15 May 2014

Bring back...

Dear Josh Shahryar, Kelly Fox and other outraged-at-the-outrage-at-the-outrage members of the liberal left:

Firstly, thank you for caring. Thank you for your open hearts which note a definite lack of justice in the world and are working to correct it! It is very true that the mass-kidnapping of nearly three hundred Chibok schoolgirls in West Africa is an atrocity, a monstrous crime against countless persons and families which deserves to be righted as swiftly and as thoroughly as possible. I applaud you for supporting this as thoroughly as you have, and hope and pray that you continue to use that energy and enthusiasm to its best effect.

That said, the direction of all that energy and enthusiasm should serve the cause. What do I mean by this? Well, not to get into a full-on rant about it, but there are useful things that can be done about the crimes of Boko Haram against the Chibok, and not-so-useful things. Petitions can be signed, donations can be made, and time can be spent researching and disseminating useful information through proper channels to the public. Those, I think, may rightly be considered useful contributions to the dialogue. Twitter hashtags and solidarity-selfies, tempting though they are to a generation of slacktivists (of which yours truly is as guilty a member as any), do not elevate the conversation, or include in it the people most in need of inclusion – at best, they are methods of starting a conversation, not of continuing or propagating it. It depresses me when people like Michelle Obama or David Cameron sign onto such things, because they are essentially engaging in a vanity exercise: unlike your average Western bloke or gal with a webcam and a Twitter account, they actually have significant public platforms to serve political movements they identify with.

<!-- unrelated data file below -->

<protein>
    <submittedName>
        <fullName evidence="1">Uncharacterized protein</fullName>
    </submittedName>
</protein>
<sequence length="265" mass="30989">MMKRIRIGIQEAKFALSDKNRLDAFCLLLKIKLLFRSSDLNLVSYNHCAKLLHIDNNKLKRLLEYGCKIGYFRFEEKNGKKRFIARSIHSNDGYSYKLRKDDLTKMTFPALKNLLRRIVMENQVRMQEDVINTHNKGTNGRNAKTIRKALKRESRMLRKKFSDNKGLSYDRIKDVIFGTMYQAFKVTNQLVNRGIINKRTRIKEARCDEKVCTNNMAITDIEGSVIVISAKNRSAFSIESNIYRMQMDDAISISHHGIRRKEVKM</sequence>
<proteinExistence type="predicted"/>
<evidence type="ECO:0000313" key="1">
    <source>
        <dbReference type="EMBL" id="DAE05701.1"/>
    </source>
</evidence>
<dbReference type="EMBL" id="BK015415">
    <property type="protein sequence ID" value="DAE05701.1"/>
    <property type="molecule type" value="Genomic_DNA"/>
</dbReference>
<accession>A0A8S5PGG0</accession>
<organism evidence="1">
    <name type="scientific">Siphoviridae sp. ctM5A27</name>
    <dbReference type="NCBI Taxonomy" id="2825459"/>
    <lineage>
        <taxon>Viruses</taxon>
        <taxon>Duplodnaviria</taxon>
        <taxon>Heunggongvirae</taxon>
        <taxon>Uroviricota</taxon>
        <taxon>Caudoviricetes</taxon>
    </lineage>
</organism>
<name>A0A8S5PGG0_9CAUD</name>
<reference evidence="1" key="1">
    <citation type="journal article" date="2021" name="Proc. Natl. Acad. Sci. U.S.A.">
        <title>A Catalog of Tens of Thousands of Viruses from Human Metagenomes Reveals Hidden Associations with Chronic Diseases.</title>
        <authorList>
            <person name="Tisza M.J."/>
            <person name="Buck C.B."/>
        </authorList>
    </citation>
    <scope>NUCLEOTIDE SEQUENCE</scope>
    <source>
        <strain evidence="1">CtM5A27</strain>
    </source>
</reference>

And regarding social media: recall the shortcomings and the ultimate failure of the Kony 2012 campaign. It is a worthy cause to ‘bring back our girls’, but if it turns into a morally-dualistic crusade via the linguistically-flattening influence of Twitter, it stands in danger of being warped into something entirely different.

Which brings me to my next point – namely, that of the role of American imperialism in Africa, and how it is relevant to the discussion of the kidnapped girls and Boko Haram.

Josh, Kelly, I agree with you that turning aside the discussion of the kidnapping of the Chibok schoolgirls into a debate about drone policy was at best misguided and self-serving. But, Josh, when you say ‘[i]f Whites tried to divert #BringBackOurGirls, we’d be up in arms calling ‘em a colonialist, and yet brown people doing it is OK?’, and when, Kelly, you agree that ‘derailing a conversation about black girls to talk about… victims of US imperialism is an expression of anti-black racism and sexism’, you are both wrong (though for different reasons).